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Around the business world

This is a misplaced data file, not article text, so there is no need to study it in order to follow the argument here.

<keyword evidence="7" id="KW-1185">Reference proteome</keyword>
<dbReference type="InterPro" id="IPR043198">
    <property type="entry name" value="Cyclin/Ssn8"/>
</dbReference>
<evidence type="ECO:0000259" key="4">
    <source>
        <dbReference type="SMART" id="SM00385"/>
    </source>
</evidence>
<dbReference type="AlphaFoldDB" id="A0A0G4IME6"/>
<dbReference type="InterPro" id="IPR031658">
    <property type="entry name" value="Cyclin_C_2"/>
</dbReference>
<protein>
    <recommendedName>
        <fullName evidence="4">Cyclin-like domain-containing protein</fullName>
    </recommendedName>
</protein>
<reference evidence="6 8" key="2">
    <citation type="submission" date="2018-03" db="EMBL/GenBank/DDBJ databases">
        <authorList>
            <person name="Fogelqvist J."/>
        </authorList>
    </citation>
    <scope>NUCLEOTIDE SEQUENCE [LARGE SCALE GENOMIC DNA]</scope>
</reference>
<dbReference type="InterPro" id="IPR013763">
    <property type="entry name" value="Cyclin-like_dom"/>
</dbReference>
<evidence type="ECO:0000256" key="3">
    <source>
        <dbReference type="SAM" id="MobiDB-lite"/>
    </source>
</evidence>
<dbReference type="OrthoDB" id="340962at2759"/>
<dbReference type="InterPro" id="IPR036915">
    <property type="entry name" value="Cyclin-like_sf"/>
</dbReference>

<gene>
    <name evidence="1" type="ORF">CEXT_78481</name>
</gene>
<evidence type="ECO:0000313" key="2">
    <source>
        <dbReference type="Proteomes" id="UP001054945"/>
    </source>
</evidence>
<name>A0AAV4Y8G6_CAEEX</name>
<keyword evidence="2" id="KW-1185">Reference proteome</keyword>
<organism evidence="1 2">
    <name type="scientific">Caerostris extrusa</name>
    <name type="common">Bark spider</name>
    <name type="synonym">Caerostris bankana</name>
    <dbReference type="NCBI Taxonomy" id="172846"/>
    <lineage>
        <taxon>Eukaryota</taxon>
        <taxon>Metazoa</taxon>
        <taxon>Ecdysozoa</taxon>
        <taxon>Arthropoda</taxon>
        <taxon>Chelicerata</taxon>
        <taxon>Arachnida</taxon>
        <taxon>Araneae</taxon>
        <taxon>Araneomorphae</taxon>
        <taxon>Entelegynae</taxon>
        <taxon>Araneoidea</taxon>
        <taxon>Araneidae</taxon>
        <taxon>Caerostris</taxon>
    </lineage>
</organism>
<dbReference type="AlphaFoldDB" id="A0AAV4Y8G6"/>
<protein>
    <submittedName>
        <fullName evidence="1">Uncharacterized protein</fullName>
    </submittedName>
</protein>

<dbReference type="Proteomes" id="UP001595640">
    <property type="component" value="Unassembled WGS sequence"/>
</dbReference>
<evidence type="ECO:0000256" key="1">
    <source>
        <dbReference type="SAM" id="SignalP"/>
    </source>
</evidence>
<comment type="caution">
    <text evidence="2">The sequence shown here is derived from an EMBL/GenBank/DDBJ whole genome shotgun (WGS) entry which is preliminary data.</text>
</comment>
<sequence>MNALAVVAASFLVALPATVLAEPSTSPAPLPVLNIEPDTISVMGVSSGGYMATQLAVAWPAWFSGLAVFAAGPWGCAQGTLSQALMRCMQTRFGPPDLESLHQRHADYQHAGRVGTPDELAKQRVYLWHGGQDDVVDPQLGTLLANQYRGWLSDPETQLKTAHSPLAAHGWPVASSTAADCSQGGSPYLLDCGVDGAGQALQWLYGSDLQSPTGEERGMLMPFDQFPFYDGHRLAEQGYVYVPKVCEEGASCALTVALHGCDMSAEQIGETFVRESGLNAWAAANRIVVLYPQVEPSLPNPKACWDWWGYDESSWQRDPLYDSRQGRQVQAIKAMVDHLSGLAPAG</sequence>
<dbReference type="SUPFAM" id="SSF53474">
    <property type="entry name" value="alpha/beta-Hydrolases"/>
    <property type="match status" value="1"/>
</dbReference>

Consumer confidence posts modest increase in July: NEW YORK Consumers unexpectedly became a bit more bullish about the economy in July, according to a private research group, but there are warning signs that such optimism may be short-lived as shoppers face concerns like higher energy prices and a cooling housing market.Stocks fall again: NEW YORK Stocks drifted lower in aimless trading as mixed earnings news overshadows an unexpected jump in consumer confidence and leaves investors cautious about extending the prior sessions sharp advance.UPS second-quarter profit misses expectations, stock falls: ATLANTA UPS Inc., the worlds largest shipping carrier, reported a 7.6 percent increase in second-quarter profit on strong sales gains, but it missed Wall Street expectations as it was hurt by high fuel, rail, health care and pension costs. Its shares dropped.Altria second-quarter profit rises 81 percent: NEW YORK Altria, the worlds biggest cigarette maker, reported stronger-than-expected second quarter earnings and predicted profits would continue to rise as international sales expand. Analysts said that if a civil racketeering case goes in its favor, Altria would be free to pursue a break-up plan that could increase shareholder value. Time for GM to put up or shut up: DETROIT General Motors Corp. will have a chance to show its turnaround efforts are working when it releases second-quarter financial results Wednesday. The earnings report comes as the automaker is facing pressure to join an alliance with Nissan and Renault and less than a week after rival Ford Motor Co. conceded that its own restructuring was moving too slowly.Chicago mulls over proposal requiring big box retailers to pay workers more: CHICAGO The City Council will consider a proposal this week that would make Chicago the nations biggest city to require big box retailers like Wal-Mart to pay their workers more. The mayor and others warn that will drive away desperately needed jobs.Texas, Illinois go head-to-head to win $1B future coal power plant project: DALLAS Texas and Illinois will compete for the worlds first near-zero-emissions coal power plant, a $1 billion project headed by the U.S. Department of Energy and a consortium of 10 companies from the United States, China and Australia. The final decision on the site will be made next year.McDonalds profits jump: NEW YORK McDonalds Corp. second-quarter earnings jumped 57 percent as the worlds largest restaurant company benefitted from its strongest quarterly result in Europe in more than 10 years.Lockheeds earnings soar: NEW YORK Defense contractor Lockheed Martin Corp. said its earnings swelled 26 percent in the second quarter, as its information technology and systems segment continued to outpace sales of the fighter jets and military planes.Washington walkers feeling the bounce in their steps: WASHINGTON Pounding the pavement is getting easier on peoples knees in many cities around the country. For reasons of safety and ease of maintenance, Washington and dozens of other communities are installing rubber sidewalks made of ground-up tires.Poor farmers are the big losers as WTO trade talks collapse: GENEVA The worlds poorest nations may take the strongest blow from the failure by six top trading powers to agree on new rules on farm and industrial goods as rich and emerging WTO members focus on separate pacts with one another instead, experts say.Vail Daily, Vail, Colorado


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